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Harper's Encyclopedia of United States History (ed. Benson Lossing), Erie Canal, the, (search)
Erie Canal, the, The greatest work of internal improvement constructed in the United States previous to the Pacific Railway. It connects the waters of the Great Lakes with the Atlantic Ocean by way of the Hudson River. It was contemplated by General Schuyler and Elkanah Watson, but was first definitely proposed by Gouverneur Morris, at about the beginning of the nineteenth century. Various writers put forth essays upon the subject, among them De Witt Clinton, who became its most notable champion. The project took such shape that, in 1810, canal commissioners were appointed, with Gouverneur Morris at their head. In 1812 Clinton, with others, was appointed to lay the project before the national Congress, and solicit the aid of the national government. Fortunately the latter declined to extend its patronage to the great undertaking. The War of 1812-15 put the matter at rest for a while. That war made the transportation of merchandise along our sea-coasts perilous, and the com
Harper's Encyclopedia of United States History (ed. Benson Lossing), United States of America. (search)
Daniel Webster delivered the oration.] Lafayette leaves Washington for France in the new frigate Brandywine, furnished him by the government......Sept. 7, 1825 Mordecai M. Noah selects Grand Island, in the Niagara River, as a site for a city of refuge for the Jews, to be called Ararat......Sept. 17, 1825 Com. David Porter, while cruising, lands a force at Porto Rico and exacts an apology for an insult to the American flag. He is recalled and suspended for six months......1825 Erie Canal finished......Oct. 26, 1825 Nineteenth Congress, first session, convenes......Dec. 5, 1825 Dispute between the State of Georgia and the United States upon the removal of the Creek Indians......1825-29 John Gaillard, United States Senator from South Carolina from 1804 to 1826, and from April 14, 1814, to March 9, 1825, president pro tem. of the Senate, dies at Washington......Feb. 26, 1826 South American states call a general congress, to meet at Panama in June, 1826, and to co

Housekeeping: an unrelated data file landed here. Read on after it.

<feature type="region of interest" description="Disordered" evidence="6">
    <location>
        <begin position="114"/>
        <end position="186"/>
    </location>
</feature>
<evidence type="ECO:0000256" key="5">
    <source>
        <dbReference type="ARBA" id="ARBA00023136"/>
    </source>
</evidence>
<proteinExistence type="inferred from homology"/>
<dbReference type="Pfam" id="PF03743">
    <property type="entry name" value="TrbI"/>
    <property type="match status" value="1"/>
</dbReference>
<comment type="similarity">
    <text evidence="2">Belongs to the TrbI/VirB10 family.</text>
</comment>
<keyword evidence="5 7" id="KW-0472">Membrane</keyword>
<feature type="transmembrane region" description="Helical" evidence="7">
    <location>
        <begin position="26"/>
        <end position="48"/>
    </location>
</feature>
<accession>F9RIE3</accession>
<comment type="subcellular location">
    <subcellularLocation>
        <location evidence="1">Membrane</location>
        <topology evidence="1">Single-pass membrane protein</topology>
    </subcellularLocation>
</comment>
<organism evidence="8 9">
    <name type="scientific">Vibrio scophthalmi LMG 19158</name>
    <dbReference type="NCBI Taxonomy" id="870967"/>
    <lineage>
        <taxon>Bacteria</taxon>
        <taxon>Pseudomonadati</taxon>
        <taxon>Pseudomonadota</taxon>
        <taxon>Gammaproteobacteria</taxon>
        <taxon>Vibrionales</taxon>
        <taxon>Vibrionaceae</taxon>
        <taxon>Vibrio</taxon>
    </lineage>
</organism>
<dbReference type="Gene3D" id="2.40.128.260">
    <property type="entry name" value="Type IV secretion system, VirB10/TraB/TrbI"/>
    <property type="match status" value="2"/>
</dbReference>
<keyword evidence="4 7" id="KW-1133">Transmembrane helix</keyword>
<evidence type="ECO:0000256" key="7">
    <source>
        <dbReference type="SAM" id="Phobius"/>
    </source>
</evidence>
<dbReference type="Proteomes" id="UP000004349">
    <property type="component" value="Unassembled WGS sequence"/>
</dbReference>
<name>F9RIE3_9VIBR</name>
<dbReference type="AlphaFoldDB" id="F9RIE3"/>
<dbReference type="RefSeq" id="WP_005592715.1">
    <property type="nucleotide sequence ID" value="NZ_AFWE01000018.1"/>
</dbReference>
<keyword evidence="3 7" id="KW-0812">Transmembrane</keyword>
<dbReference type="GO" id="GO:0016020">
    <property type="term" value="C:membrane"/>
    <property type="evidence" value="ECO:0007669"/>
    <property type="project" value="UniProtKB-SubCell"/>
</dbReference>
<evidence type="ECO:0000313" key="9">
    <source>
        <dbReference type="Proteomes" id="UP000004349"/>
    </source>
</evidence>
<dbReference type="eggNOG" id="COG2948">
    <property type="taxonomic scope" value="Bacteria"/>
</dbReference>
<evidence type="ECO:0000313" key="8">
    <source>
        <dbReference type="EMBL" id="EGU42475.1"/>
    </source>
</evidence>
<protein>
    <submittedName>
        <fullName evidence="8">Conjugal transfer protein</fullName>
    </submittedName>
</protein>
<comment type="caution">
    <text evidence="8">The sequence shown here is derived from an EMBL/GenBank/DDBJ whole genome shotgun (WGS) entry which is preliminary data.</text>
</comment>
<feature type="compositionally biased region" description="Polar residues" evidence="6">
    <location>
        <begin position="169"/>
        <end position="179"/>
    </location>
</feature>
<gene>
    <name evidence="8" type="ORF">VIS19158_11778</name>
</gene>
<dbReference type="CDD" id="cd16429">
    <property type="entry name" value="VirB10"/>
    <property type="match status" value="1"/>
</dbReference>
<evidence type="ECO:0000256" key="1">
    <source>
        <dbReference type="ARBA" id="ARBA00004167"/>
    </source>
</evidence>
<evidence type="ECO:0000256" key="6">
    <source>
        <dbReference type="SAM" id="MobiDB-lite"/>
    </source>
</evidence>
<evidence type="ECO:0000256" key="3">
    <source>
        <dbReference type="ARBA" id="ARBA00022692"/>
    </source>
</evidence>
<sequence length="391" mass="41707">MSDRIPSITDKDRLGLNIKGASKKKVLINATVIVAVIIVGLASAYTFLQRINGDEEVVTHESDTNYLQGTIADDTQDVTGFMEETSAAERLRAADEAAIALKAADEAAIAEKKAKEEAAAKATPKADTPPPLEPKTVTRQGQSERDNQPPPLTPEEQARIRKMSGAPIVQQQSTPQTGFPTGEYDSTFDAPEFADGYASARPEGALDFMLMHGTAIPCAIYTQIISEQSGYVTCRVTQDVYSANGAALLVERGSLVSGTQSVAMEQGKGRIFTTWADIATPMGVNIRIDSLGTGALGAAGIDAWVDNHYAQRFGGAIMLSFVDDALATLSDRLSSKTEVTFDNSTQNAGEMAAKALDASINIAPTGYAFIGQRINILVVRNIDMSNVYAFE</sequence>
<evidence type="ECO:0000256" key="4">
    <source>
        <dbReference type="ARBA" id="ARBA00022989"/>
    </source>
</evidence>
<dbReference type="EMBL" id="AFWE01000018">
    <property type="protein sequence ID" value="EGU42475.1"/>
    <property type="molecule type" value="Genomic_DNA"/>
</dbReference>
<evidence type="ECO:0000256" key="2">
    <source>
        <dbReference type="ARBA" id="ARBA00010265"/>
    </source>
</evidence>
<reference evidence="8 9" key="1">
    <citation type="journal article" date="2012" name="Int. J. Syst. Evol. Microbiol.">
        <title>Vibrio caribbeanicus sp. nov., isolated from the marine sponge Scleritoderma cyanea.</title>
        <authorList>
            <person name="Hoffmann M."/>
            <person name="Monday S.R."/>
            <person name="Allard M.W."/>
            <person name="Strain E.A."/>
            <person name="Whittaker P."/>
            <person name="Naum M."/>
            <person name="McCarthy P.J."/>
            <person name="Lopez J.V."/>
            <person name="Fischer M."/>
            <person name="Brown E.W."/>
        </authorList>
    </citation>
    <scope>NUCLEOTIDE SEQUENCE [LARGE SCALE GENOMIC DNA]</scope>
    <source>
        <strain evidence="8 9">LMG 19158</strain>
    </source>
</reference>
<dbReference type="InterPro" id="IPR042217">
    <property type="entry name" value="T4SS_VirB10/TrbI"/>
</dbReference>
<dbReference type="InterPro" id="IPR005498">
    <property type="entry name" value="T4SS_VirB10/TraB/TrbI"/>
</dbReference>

Harper's Encyclopedia of United States History (ed. Benson Lossing), Indiana, (search)
un......Dec. 31, 1821 Indiana University at Bloomington, chartered 1820, opened......1824 Mr. Rapp and associates sell their property at Harmony to Robert Dale Owen, of Scotland, a philanthropist, who attempts to establish a community, naming the place New Harmony......1825 State road from Lake Michigan to Madison on the Ohio begun......1830 Thomas Lincoln, with his family, removes to Macon county, Ill......1830 Indiana Historical Society incorporated......1831 Wabash and Erie Canal in Indiana begun......Feb. 22, 1832 State bank chartered......1834 Internal improvement law, a State loan of $10,000,000 to be expended by a board of internal improvement......January, 1836 Madison and Lafayette Railroad commenced......1836 Indiana Asbury University (since 1884 De Pauw), at Greencastle, chartered and opened......1837 University of Notre Dame (R. C.), at Notre Dame, chartered 1844, and opened......1845 State failing to pay its interest on the public debt f